The SAD on Friday asked the Punjab government to immediately disburse Rs 3,000 per acre to farmers for managing paddy straw, while asserting that it would stand by the peasants and not allow the state to register cases against them.
The burning of paddy straw in open fields after harvesting is the main reason of air pollution in the state and in adjoining Delhi-NCR.
Former minister and senior Shiromani Akali Dal (SAD) leader Bikram Singh Majithia claimed it was shocking that instead of offering money to the farmers to manage paddy straw or engaging machines to deal with it free of cost, the Congress government had shifted this responsibility to peasants and was now intimidating them with threats of cases and jail terms.
Urging the farmers to unite for countering these "repressive tactics", Majithia said the SAD rank and file would stand with them and protest any move to penalize farmers.
Blaming the Congress government for "failing" to take steps to avoid burning of paddy stubble in the state, the SAD leader said the government had a full year to tackle the issue, but has aggravated it.
"The government first delayed paddy transplantation by 10 days through a dictatorial order which has reduced the window for sowing of wheat and gives very little time to farmers to manage paddy straw," he said.
"The government then placed orders for 14,000 machines like happy seeder and super straw management systems but only around 500 machines have been received at subsidised rates," he said.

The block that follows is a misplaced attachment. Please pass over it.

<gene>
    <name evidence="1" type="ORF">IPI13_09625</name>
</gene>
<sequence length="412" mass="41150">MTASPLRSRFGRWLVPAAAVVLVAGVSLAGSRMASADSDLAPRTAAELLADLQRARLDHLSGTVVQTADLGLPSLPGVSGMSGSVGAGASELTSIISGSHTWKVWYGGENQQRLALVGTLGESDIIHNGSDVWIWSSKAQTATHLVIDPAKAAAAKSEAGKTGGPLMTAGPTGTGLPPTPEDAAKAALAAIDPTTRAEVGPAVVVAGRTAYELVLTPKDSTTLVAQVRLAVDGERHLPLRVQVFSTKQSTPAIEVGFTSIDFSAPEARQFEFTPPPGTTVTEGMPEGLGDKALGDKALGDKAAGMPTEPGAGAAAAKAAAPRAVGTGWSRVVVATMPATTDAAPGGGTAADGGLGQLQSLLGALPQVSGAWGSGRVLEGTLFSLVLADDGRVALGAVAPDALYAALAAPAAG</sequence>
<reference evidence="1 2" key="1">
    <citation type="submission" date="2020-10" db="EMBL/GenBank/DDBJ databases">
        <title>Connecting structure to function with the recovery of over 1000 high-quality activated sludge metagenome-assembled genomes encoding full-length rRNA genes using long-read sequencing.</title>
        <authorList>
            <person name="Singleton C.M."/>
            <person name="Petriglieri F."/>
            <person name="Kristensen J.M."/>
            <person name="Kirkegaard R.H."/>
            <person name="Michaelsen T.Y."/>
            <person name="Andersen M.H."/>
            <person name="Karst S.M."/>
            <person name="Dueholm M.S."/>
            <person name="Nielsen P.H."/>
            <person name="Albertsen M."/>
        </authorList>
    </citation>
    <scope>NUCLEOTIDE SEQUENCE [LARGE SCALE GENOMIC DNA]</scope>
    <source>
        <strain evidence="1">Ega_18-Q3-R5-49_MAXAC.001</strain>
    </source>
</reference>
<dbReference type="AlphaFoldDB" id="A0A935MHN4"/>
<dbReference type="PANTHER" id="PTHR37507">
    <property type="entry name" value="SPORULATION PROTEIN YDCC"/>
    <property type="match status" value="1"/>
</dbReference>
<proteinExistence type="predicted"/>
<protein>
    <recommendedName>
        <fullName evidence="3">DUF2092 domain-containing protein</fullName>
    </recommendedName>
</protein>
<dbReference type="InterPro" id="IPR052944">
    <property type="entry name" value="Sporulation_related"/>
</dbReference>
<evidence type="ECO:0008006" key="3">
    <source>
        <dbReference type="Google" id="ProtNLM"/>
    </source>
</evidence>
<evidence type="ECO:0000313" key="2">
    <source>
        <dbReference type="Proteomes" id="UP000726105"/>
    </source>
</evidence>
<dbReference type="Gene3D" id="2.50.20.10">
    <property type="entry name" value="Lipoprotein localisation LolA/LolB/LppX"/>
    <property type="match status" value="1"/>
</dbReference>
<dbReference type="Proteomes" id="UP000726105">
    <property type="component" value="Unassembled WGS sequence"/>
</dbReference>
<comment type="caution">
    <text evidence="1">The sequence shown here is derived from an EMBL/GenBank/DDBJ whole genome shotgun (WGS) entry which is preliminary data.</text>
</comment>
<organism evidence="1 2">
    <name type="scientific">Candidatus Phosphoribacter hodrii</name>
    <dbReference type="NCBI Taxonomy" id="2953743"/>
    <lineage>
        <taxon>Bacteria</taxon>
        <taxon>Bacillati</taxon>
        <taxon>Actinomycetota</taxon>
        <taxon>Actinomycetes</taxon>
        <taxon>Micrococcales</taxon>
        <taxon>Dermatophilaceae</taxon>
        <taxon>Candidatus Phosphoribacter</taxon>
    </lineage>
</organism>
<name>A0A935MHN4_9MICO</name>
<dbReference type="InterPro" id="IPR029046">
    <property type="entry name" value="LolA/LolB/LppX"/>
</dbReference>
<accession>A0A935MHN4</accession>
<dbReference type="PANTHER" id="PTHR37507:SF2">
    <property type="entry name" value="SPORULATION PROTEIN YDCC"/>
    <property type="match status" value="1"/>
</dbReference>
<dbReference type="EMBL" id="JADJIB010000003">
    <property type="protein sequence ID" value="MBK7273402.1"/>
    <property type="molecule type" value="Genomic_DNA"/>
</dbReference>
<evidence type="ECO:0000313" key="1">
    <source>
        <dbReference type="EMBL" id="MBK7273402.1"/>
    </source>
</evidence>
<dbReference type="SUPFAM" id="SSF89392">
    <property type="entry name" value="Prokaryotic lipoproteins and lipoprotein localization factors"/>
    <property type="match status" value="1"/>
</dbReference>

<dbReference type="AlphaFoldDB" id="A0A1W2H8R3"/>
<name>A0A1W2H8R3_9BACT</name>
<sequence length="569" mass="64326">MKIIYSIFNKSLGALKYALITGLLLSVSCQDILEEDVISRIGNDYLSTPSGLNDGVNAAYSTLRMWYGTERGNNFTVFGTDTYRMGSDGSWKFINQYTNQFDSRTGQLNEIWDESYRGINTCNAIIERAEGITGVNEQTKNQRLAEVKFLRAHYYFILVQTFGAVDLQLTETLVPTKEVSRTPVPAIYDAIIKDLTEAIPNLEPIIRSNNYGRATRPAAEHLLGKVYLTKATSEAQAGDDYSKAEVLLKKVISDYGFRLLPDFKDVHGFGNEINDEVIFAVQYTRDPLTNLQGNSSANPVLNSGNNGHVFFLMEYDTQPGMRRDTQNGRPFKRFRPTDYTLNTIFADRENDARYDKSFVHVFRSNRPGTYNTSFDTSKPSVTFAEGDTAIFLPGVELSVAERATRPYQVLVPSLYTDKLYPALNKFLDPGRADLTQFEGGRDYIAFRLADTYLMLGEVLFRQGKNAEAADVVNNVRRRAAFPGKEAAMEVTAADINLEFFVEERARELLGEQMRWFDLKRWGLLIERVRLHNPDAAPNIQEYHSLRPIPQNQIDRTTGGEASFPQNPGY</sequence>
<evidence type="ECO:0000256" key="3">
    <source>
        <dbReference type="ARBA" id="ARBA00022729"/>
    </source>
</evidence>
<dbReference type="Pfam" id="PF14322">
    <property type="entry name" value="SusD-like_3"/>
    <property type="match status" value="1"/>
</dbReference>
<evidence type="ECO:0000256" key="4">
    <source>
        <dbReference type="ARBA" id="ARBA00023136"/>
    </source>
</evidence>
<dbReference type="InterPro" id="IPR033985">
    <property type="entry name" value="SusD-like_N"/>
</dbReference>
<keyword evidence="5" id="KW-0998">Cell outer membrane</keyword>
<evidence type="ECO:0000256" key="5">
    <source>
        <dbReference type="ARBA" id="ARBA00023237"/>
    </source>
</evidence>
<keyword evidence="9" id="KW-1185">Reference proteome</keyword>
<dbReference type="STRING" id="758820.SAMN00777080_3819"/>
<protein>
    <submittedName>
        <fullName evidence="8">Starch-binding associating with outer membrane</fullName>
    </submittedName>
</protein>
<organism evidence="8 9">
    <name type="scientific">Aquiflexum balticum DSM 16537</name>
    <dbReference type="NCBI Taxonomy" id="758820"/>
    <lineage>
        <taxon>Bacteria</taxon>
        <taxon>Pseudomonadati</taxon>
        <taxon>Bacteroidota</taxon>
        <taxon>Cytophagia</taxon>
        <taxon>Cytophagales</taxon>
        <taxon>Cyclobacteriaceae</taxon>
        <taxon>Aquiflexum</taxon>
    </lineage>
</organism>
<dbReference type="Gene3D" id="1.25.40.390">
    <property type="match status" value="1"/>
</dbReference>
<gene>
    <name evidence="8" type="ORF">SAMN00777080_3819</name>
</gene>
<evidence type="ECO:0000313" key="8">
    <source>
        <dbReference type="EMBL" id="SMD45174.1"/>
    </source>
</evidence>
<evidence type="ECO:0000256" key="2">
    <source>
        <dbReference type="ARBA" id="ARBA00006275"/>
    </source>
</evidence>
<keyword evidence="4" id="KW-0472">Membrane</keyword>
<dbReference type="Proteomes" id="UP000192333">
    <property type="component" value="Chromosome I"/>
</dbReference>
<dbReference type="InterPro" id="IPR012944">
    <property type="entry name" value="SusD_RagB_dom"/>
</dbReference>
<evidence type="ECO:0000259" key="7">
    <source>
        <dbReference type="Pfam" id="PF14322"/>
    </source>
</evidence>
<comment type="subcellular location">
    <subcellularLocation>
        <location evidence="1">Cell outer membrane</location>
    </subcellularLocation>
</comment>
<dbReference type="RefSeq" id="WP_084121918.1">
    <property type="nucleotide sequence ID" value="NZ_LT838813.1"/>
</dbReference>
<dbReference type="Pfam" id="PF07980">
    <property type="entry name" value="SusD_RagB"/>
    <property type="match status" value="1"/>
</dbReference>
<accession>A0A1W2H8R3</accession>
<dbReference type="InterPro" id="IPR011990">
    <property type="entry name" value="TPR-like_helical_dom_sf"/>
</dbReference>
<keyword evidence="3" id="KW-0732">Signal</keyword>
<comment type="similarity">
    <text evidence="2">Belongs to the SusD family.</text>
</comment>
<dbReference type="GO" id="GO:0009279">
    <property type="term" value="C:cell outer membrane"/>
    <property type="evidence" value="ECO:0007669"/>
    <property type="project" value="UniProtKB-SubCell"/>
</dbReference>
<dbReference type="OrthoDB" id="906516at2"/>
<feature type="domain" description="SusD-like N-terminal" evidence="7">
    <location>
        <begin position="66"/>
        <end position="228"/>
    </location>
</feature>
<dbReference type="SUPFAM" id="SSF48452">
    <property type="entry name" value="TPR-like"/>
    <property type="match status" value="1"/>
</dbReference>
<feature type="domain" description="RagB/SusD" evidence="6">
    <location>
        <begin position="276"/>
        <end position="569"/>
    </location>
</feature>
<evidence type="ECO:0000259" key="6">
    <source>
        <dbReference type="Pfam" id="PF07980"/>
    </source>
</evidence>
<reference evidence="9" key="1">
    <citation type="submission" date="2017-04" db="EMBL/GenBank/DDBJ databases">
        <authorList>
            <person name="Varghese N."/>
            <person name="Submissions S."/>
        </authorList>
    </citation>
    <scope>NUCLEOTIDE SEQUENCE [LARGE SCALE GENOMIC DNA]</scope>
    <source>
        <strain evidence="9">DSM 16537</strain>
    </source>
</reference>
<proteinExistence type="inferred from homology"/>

Majithia asked the Congress government how it could "victimise" farmers when it had been given Rs 665 crore by the Centre to generate awareness on stubble burning and boosting use of subsidized machinery.
The only option left for the state was to compensate farmers for the cost incurred by them in managing paddy straw, he said.
Alleging that the Congress government only believed in "hype and had zero performance" to its credit, Majithia said the government had announced formation of a one million paddy straw challenge fund last year to come up with technology solutions to manage crop residue.
"Nothing has come out of it. Similarly the government has failed to encourage biomass plants or make arrangements for paddy straw to be used as fuel in kilns and other such measures," he said.
(This story has not been edited by Business Standard staff and is auto-generated from a syndicated feed.)